The U.S. Department of Justice classifies Biker Gangs as Outlaw Motorcycle Gangs, or OMGs. OMGs are included in the National Gang Threat Assessment conducted periodically by the Department of Justice. The last assessment was compiled in January 2009. While OMGs are technically not classified as terrorist organizations, the groups on the threat list are considered to be extremely dangerous to public safety. According to the Department of Justice, as of June 2008, between 280 and 520 OMGs existed, at least partially, in the United States, with more than 20,000 validated members. Due to the sheer number of OMGs, the Department of Justice only names the largest and most threatening on the threat list.
Bandidos Motorcycle Club
The National Drug Intelligence Center considers the Bandidos to be one of the two largest OMGs operating in the United States. They operate mainly out of the Pacific, Western and Southern regions of the United States and are found in at least 13 other countries. The Bandidos consist of between 88 and 93 chapters stretched across 16 states. Approximately 900 members of the Bandidos are located in the United States, and the club has a total of around 2,000 to 2,500 members. The Bandidos are active in the production, distribution and transportation of drugs including cocaine, methamphetamine and marijuana.
Black Pistons Motorcycle Club
According to the Department of Justice, the Black Pistons are a subgroup of the Outlaw Motorcycle Club used to find and recruit new members for the Outlaws. The Black Pistons also engage in the distribution and transportation of drugs, as well as other criminal activities. The Black Pistons have an estimated 200 members in the United States and have a presence in other countries such as Canada, Germany, Great Britain, Belgium, Norway and Poland. The Black Pistons were established in 2002 and have spread quickly throughout the United States since then.
Hell's Angels Motorcycle Club
The National Drug Intelligence Center considers Hell's Angels to be a criminal threat on six continents and in 27 countries including the United States. While overall membership is estimated to be between 2,000 and 2,500, estimates for United States membership vary from 800 in 27 states by the Department of Justice, to up to 950 in 22 states by the National Drug Intelligence Center. Both organizations agree that Hell's Angels are heavily involved in drug production, distribution and transportation, as well as a number of other crimes.
Mongols Motorcycle Club
The National Drug Intelligence Center has said that ATF agents call the Mongols the most violent and dangerous OMG in the nation. The Mongols are based mainly out of California, where they wrested control of the southern part of the state from Hell's Angels in the 1980s. Many of their 800 to 850 members are reportedly Hispanic Americans who were once active in street gangs. Besides committing violent crimes, the Mongols are known for their current alliance with the Bandidos, Pagans, Outlaws and Sons of Silence against the Hell's Angels.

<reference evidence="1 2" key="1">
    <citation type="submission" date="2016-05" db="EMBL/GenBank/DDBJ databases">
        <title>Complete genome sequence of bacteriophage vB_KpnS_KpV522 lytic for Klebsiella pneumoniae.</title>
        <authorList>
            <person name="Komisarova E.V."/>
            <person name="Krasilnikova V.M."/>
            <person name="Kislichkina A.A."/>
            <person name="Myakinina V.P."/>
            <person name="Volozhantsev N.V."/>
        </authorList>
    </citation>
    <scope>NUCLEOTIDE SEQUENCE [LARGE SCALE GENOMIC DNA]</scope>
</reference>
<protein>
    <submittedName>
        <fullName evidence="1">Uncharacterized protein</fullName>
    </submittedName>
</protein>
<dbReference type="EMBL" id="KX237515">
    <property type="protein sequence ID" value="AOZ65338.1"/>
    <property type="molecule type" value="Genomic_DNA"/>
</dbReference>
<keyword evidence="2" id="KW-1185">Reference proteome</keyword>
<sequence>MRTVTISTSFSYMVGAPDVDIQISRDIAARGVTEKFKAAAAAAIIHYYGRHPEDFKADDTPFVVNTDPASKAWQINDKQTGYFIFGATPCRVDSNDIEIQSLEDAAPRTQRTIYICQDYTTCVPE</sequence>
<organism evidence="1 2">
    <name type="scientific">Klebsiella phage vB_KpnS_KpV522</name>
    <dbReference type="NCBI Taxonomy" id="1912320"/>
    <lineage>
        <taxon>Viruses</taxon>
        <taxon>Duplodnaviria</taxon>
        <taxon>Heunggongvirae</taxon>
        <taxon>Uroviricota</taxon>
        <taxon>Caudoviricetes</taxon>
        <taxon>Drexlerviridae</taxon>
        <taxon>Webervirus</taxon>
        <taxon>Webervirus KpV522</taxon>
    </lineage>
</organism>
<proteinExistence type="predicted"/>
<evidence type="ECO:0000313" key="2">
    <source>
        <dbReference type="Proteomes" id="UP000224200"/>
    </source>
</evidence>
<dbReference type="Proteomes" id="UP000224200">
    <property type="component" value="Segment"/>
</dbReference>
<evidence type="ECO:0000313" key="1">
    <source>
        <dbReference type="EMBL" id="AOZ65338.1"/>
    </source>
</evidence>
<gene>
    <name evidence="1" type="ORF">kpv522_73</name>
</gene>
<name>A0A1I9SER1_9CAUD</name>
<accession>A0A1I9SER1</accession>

Outlaws Motorcycle Club
According to the National Drug Intelligence Center, the Outlaws also go by the names American Outlaws Association and Outlaws Nation. Mainly located in the Great Lakes area of the United States, the Outlaws spread their membership of around 1,700 members throughout 22 states and 12 other countries. Like most of the other OMGs, the Outlaws are involved in drug activities as well as other violent and nonviolent crimes including prostitution and kidnapping. The Outlaws are known to compete with Hell's Angels for territory.
Pagans Motorcycle Club
Though one of the smaller groups, the Department of Justice lists the 200- to 250-member Pagans as one of the "most prominent OMGs in the Mid-Atlantic region." Their influence extends among 41 chapters located throughout 11 states. Many of the activities of the Pagans have been linked to organized crime groups in New York and Pennsylvania. The Pagans deal in drugs and criminal activities.
Sons of Silence
The Sons of Silence have a membership of between 250 and 275, according to the National Drug Intelligence Center. They operate through 30 chapters in 12 states and also have a presence in Europe, consisting of five chapters in Germany. The National Drug Intelligence Center does not list the specific drug-related activities of the Sons of Silence as it does with many of the other OMGs. They are just listed as being implicated in drug trafficking as well as a host of other crimes ranging from motorcycle parts theft to murder.
Vagos Motorcycle Club
The Vagos are more concentrated than many of the other OMGs, with the Department of Justice putting their approximately 300 members mostly in the Southwest and Pacific areas of the United States. The Vagos also have a presence in Mexico. The main reasons the Department of Justice has for listing the Vagos as an OMG include production and distribution of drugs and a wide range of other criminal activities.
Hank Tolman has been writing for the U.S. Army since 2004. He has an Associate of Arts in intelligence operations from Cochise College and an Associate of Arts in Arabic from Excelsior College. Tolman is working on his bachelor's degree in Arabic at the University of Utah.